There are many contributing factors to an effective core including the skeletal structure and breath. Jan has already discussed the breath and Elly is going to talk about the placement of the pelvic and shoulder girdles.

 

The Pelvis is like a bowl of bones made up of two iliac bones and the sacrum that supports the weight of the upper body and head and it absorbs the shock transmitted up from the lower body. The positioning of the pelvis effects the 3 curves of the spine. When exercising with a neutral spine the 3 curves are still present, however if the pelvis is tilted anteriorly or posteriorly this directly impacts the spinal curves and therefore the ability of the core to contract.

 

The shoulder girdle sits on top of the pelvic girdle and equally has an impact on the spinal curvature and the core. If the shoulders are excessively rounded and internally rotated this creates a kyphotic posture, whereas the counter causes a lordotic stance.

 

When the pelvis is in neutral and the shoulder girdle is sat equally on top of the pelvis then the weight of the upper body is loaded evenly through the spine and the discs.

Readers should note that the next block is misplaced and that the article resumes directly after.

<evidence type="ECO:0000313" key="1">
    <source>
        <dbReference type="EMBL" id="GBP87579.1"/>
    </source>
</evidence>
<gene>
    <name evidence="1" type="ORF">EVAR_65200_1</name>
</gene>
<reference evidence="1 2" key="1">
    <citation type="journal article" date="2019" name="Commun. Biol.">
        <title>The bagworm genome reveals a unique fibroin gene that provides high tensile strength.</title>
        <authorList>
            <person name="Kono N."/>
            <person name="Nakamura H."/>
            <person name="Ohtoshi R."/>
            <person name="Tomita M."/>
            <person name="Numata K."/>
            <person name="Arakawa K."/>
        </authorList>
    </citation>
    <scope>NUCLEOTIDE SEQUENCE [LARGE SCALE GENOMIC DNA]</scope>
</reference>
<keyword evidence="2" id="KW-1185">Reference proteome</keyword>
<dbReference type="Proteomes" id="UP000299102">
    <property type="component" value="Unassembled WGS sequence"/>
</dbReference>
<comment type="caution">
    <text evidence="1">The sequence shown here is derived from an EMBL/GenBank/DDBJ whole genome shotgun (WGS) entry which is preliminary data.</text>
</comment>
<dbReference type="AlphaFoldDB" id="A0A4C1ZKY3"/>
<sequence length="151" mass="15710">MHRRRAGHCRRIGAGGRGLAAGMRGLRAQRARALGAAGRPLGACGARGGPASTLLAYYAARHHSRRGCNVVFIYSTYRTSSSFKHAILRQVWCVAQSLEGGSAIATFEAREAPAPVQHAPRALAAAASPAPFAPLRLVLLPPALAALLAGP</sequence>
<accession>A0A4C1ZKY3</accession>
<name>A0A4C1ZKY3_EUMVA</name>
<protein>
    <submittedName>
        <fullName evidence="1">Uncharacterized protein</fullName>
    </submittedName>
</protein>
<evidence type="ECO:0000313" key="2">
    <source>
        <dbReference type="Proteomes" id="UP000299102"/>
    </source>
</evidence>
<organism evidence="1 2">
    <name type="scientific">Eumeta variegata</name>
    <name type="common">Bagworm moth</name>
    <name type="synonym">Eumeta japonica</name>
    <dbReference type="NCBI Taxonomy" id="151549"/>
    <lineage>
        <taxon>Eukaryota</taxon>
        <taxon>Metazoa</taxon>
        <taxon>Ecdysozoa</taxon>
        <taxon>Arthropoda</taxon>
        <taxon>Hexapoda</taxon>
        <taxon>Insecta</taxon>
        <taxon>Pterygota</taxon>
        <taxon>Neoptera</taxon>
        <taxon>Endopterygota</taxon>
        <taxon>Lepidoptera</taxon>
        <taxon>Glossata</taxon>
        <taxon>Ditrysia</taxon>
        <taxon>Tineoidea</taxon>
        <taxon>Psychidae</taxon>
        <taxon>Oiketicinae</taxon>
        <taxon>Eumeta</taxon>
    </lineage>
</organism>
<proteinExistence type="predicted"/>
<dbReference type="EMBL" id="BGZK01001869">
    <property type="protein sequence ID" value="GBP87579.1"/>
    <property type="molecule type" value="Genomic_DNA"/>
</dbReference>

The core is made up of two corsets – an outer and inner corset. The outer corset is a vertical and diagonal corset running from the ribs to the hips and includes the rectus abdominus and the external obliques. The stablising internal corset runs horizontally around the spine and includes the transverse abdominus. The two corsets are connected at the top by the diaphragm and the bottom by the pelvic floor. The pelvic floor is a hammock of muscles running from the pubic bone to the tailbone and impacts on intra-abdominal pressure.

 

As you take a breath in, the lungs expand with the breath causing the diaphragm to drop down into the abdominal cavity- at the same time, the pelvic floor relaxes slightly. The reverse happens as you exhale, the pelvic floor contracts and draws up towards the abdominal cavity and the diaphragm relaxes back up towards the lungs. This autonomous contraction and relaxation causes the internal organs to rise and fall slightly. Knowing how the corsets work together can have an impact on core work during exercise.